Almost all gyms will have this seated cable machine where you can do the exercise. You can also do this with resistance bands at home. However with bands, it will be more difficult to increase the resistance as you get stronger.
To do the seated row:
- Sit on the machine and grab hold of the handlebars.
- Keeping your back straight pull the cable apparatus.
- Hold for a couple seconds, then slowly return to the starting position.
6. Lat Pulldown
This is another exercise that will require a machine, the lat pulldown machine. Gyms will have this equipment that uses a cable system like the seated rowing machine does.
This exercise strengthens the back as well, this time focusing on the outer sections, which are the lats. It also works the shoulders, middle back and arms.
How to do the lat pulldown:
- Sit comfortably on the lat pulldown machine and grab hold of the handles on each side of the bar.
- Grab the bar with both hands facing to the front.
- At the starting point, both your arms will be extended.
- Pull the bar down till it reaches your upper chest.
- Hold the bar at this position for one second and squeeze your shoulder blades together.
- Slowly let the bar go back up to the starting position.
- This is one repetition.
7. Single Leg Deadlift
This is one of the more challenging exercises because it require a bit more coordination and balance. This makes you work more because you’re doing multiple things at the same time and not just lifting the weight.
This is a good exercises that helps with hip bone density as well as the spine. It primarily works the hamstrings and works on your hip movement. Other muscles worked include the glutes and lower back.
You can start this exercise without a weight then gradually add resistance via a dumbbell or kettlebell.
How to do the single leg deadlift:
- Grab a dumbbell or kettlebell with your left hand.
- Standing up straight with knees slightly bent, balance on the right leg then bend with your hip.
- In doing so, raise your left leg straight back behind you until your body forms a “T”.
- Then slowly lower yourself back to the starting position.
You can hold the weights in various positions. You can hold it on the same side, for example, dumbbell on left hand, and balance on left leg, or on opposite sides, like for example, dumbbell on right hand, and balancing on the left leg.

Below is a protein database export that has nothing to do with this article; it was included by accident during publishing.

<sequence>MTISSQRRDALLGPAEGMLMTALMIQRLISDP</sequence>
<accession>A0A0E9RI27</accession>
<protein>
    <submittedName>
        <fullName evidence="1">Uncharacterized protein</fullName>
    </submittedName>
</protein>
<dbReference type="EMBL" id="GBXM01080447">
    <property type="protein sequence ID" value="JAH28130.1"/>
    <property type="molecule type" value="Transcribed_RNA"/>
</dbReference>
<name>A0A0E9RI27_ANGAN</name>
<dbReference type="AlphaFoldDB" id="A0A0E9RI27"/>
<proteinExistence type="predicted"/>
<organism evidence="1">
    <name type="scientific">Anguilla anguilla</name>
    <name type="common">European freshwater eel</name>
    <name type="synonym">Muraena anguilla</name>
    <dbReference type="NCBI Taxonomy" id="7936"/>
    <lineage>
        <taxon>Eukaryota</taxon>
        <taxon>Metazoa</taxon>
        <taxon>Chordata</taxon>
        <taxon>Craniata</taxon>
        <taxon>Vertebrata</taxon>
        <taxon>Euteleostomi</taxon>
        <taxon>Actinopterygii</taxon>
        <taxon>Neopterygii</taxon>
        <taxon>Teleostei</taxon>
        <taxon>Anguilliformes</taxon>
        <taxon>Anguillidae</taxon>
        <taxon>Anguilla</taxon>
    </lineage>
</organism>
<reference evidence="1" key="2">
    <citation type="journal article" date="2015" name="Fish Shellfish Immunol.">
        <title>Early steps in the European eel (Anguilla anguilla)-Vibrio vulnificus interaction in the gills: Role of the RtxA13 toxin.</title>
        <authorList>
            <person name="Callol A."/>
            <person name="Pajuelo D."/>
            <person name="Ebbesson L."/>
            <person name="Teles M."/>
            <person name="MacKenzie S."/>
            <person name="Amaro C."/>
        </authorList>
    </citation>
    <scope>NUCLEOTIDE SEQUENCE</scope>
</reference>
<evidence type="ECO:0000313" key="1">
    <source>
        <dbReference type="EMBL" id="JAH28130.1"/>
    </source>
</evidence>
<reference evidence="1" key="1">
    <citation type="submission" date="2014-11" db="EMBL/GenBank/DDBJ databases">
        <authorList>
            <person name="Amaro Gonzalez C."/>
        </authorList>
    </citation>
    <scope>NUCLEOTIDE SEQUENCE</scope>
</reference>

You can likewise use 2 dumbbells.
8. Dumbbell or Barbell Squats
Squats are among the most effective bone building exercises, especially if you use a barbell. Loading the barbell on your back puts resistance on the spine that’s needed to help it get stronger.
However, because barbell squats are more technical, doing dumbbell squats are a great alternative that still gives you a good amount of resistance. Plus it works the entire body, especially the legs, hips and glutes.
How to do dumbbell squats:
- Grab a pair or dumbbells. You can position them to your sides, as in the video, or over your shoulders. You can also place it in front of you (goblet squat).
- Start by lower yourself by bending your knees.
- Go down until your knees get parallel to the ground.
- Then push yourself up using your feet to your starting position.
Another alternative to doing squats or a complement to them is the leg press machine. The leg press machine doesn’t work as many muscles but does strengthen your thigh bones.
This is another exercise that helps with the hip as well as spine bone density. As with the other exercises, loading with dumbbells or a barbell works best since it provides that added weight resistance the bones need to get stronger.
How to do the dumbbell lunge:
- Grab a pair of dumbbells on your sides.
- With feet slightly inside shoulder width, take one step forward with your right leg.
- Bend down on the front knee and lower yourself till the thigh is parallel to the ground.
- Push yourself back up using the front leg.
- Once you’re done doing all the reps for one leg, do the other leg.